Can California Afford to Build High-Speed Rail?
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California’s high-speed rail project threatens California’s financial future, according to a high-powered review board, which recommends that it be delayed. Will the report itself make it harder to raise needed money? Has California lost the vision required to maintain its worldwide technological leadership?
After Iowa: What's Next for the GOP Race? ()
The Iowa caucuses failed to produce a clear winner, and it’s on to New Hampshire, South Carolina and Florida before the end of this month. Rick Santorum came within 8 votes of 1st-place Mitt Romney, and Ron Paul was not far behind. But nobody got more than 25% of the vote. A dismal finish drove Michelle Bachman out of the race—but Rick Perry may still be a contender. Newt Gingrich says he’s not ready to quit.
Rick Caruso and Joe Torre Want to Buy the Dodgers ()
Another bid to buy the Dodgers from Frank McCourt. LA developer Rick Caruso—who created the Grove in LA’s Fairfax District and Glendale’s Americana at Brand—has joined forces with Joe Torre, who managed the Dodgers after taking the Yankees to four World Serious championships.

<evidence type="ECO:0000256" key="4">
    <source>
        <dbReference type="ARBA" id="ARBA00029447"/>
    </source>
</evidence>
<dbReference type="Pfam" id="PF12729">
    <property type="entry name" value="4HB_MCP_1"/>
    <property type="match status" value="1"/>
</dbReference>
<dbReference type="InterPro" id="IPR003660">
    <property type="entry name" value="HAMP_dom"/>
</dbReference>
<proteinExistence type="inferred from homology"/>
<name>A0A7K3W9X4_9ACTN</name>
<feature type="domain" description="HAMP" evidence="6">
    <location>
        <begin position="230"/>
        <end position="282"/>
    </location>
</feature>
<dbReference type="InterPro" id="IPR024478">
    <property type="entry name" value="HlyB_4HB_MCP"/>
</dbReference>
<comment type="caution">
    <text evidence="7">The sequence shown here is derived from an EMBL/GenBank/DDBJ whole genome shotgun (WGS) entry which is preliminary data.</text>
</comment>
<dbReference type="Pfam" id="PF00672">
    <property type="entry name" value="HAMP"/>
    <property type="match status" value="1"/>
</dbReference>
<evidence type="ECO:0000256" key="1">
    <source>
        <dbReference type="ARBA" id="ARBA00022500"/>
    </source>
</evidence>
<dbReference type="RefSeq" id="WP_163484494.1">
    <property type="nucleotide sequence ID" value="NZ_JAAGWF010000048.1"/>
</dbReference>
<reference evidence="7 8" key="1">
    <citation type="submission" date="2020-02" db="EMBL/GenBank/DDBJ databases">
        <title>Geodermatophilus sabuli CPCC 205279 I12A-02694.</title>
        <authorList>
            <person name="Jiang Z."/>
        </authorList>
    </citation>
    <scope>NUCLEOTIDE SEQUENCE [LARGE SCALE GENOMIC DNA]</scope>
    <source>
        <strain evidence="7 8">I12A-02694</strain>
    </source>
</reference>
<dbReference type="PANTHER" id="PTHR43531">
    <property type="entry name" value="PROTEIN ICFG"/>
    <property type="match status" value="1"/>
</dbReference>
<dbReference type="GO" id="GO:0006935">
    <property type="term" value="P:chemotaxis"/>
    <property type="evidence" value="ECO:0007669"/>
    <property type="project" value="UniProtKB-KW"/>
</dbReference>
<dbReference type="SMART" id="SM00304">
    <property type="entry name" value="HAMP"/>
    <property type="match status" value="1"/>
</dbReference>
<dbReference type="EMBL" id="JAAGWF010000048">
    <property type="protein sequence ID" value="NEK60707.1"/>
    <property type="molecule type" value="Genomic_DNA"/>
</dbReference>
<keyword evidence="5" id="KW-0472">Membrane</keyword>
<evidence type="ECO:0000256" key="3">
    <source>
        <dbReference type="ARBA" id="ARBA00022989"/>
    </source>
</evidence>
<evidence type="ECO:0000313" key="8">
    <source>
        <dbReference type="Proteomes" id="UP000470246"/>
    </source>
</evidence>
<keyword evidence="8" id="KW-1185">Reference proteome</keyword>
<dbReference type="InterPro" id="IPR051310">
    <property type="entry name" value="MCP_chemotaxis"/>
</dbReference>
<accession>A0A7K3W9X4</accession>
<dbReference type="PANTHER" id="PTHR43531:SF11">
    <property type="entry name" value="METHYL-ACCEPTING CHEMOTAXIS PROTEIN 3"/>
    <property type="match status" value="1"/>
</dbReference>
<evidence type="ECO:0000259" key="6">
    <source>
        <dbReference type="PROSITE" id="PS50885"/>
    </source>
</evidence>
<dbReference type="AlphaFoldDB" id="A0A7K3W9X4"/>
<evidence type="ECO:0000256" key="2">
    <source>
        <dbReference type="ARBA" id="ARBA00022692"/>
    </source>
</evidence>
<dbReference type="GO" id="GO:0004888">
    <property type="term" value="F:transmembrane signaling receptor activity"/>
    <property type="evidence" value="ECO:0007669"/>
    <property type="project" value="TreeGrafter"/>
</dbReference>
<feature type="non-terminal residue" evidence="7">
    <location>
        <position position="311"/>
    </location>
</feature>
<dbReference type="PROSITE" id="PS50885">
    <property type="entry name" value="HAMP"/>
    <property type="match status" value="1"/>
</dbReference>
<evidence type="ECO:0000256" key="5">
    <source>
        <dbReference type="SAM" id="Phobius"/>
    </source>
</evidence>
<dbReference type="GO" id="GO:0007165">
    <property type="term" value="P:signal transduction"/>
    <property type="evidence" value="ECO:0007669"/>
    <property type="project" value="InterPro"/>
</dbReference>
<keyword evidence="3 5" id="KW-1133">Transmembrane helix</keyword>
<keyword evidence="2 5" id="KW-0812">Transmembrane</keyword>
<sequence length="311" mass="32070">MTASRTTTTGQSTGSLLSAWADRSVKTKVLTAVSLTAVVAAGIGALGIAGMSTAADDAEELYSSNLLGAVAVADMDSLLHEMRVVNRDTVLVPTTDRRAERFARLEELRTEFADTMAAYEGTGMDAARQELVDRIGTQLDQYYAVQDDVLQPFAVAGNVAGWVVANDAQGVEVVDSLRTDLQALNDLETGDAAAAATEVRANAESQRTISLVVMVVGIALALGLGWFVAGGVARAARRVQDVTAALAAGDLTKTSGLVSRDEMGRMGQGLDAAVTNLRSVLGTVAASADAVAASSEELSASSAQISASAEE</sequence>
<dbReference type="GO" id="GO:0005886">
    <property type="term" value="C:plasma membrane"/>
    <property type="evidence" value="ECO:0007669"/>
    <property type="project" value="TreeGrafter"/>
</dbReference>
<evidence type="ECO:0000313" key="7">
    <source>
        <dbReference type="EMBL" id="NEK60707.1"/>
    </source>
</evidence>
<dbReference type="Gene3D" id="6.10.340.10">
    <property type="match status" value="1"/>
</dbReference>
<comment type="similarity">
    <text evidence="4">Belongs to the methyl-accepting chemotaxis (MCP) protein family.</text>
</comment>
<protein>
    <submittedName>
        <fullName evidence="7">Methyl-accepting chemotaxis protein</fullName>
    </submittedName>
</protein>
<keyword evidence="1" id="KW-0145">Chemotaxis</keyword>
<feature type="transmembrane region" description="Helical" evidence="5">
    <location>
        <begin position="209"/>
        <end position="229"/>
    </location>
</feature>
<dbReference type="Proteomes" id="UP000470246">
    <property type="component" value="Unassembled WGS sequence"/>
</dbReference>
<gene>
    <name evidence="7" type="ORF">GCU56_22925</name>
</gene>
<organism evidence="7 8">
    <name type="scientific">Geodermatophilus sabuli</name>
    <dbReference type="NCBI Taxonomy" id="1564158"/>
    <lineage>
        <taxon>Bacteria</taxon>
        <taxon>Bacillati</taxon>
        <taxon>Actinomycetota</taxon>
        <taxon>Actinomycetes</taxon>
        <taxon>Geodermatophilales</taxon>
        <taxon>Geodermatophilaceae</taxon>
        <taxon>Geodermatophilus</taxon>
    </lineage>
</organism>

- Tom Hoffarth: Los Angeles Daily News
Can California Afford to Build High-Speed Rail? ()
California’s High Speed Rail project and the California High Speed Rail Peer Review Group were created by state voters in Proposition 1A. The Review Group is a high-powered panel that provides the legislature with progress reports on the multi-billion dollar system to link the state’s major cities. But its latest report is a dire warning: the project represents “an immense financial risk to California” because there are no “credible sources of adequate funding.” The Rail Authority says the report is flawed—and that just releasing it will “create a cloud” threatening the very support the Review Group finds lacking.
Which Way L.A.? is made possible in part by the Ralph M. Parsons Foundation, the Rosalinde and Arthur Gilbert Foundation, the Nathan Cummings Foundation, and the John Randolph Haynes and Dora Haynes Foundation, which supports study and research into policy issues of the Los Angeles region.
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